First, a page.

“Mrs. Hartmann provides sound instructional practices, exhibits a strong knowledge of the subject matter, and displays passion for the teaching and learning process,” said Diocese of Lincoln Superintendent Dr. Matthew Hecker. “Mrs. Hartmann is an invaluable member of the St. Patrick School family. She works tirelessly to develop engaging lessons for the students and takes particular care in preparing students for future success. She is a leader among the staff members and helps to maintain a culture of strong values, positivity, and professionalism.”
About Milken Educator Lyndsay Hartmann
Lyndsay Hartmann teaches both English and science to middle school students at St. Patrick Catholic School in Lincoln, Nebraska, which may explain why cross-curricular education features so prominently in her classroom. For a project on historical fiction, students read books set in the same era they’re studying in social studies, then write poems and letters from the point of view of the characters. Hartmann developed St. Patrick’s annual science fair and uses the projects to teach the scientific method through hands-on learning, including guided inquiry, problem-solving, interpreting results, and oral and written presentation skills. Students guide class discussions, sitting in a circle with their teacher observing in the background. Hartmann juggles balls to demonstrate different types of energy, with students shouting out “Kinetic! Potential!” as the balls rise and fall. Hartmann’s instructional methods work: Her students’ test scores in science, vocabulary and reading rise 20% or more between sixth and eighth grades.
Hartmann founded St. Patrick’s peer mentor program and coaches new teachers through observations and meetings. A member of the teacher advisory committee, she formulated several facets of the strategic plan to help the school and parish meet short- and long-term educational, financial and service goals. Hartmann helped develop the diocese’s English Language Arts (ELA) curriculum and organized a group book study during professional development meetings. She serves as St. Patrick’s link with the diocese’s technology office, uses SMARTboards and iPads in her classroom, and is always available to help colleagues with technology integration issues. Hartmann organizes the Learning Fair, St. Patrick’s biggest annual fundraiser, and coordinates the meaningful eighth-grade promotion ceremony as students move to high school.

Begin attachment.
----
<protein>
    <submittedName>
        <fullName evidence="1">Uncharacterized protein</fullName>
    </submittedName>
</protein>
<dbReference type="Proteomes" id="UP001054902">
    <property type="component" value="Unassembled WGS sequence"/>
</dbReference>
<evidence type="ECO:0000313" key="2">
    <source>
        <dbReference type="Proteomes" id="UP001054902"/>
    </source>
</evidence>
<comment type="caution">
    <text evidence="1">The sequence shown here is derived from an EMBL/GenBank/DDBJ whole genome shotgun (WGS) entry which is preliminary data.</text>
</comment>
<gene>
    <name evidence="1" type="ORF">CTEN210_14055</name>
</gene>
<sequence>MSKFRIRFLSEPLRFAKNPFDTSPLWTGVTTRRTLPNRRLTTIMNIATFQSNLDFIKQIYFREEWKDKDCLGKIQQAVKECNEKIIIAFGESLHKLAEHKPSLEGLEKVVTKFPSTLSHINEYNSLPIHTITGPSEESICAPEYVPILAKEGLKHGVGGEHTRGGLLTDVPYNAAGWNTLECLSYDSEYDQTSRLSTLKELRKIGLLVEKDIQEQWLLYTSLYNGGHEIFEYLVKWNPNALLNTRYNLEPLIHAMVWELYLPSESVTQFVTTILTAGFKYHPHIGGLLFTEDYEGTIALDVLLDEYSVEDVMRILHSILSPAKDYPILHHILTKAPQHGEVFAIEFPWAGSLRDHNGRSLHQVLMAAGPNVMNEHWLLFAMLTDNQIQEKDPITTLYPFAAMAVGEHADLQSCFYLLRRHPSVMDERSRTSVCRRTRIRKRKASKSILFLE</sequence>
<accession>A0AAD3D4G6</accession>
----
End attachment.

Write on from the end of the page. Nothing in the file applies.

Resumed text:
Hartmann encouraged students to enter National Geographic’s GeoChallenge, taking a St. Patrick’s team to the regional level. She founded an afterschool coding club and launched the Reading Mentor program, pairing middle schoolers with struggling readers in kindergarten and first grade. Hartmann maintains an open line of communication with parents to keep them up to date on what is happening in the classroom with their children. She attends students’ sporting events and activities and creates trusting, authentic relationships with the children she teaches. High school students often look for her when they visit. Even in middle school, Hartmann spends a lot of time talking about college readiness and takes eighth-graders to the University of Nebraska to meet with college advisors. St. Patrick’s students may not be thinking about attending college when they start middle school, but after a year absorbing Hartmann’s high expectations, they see college as a realistic possibility.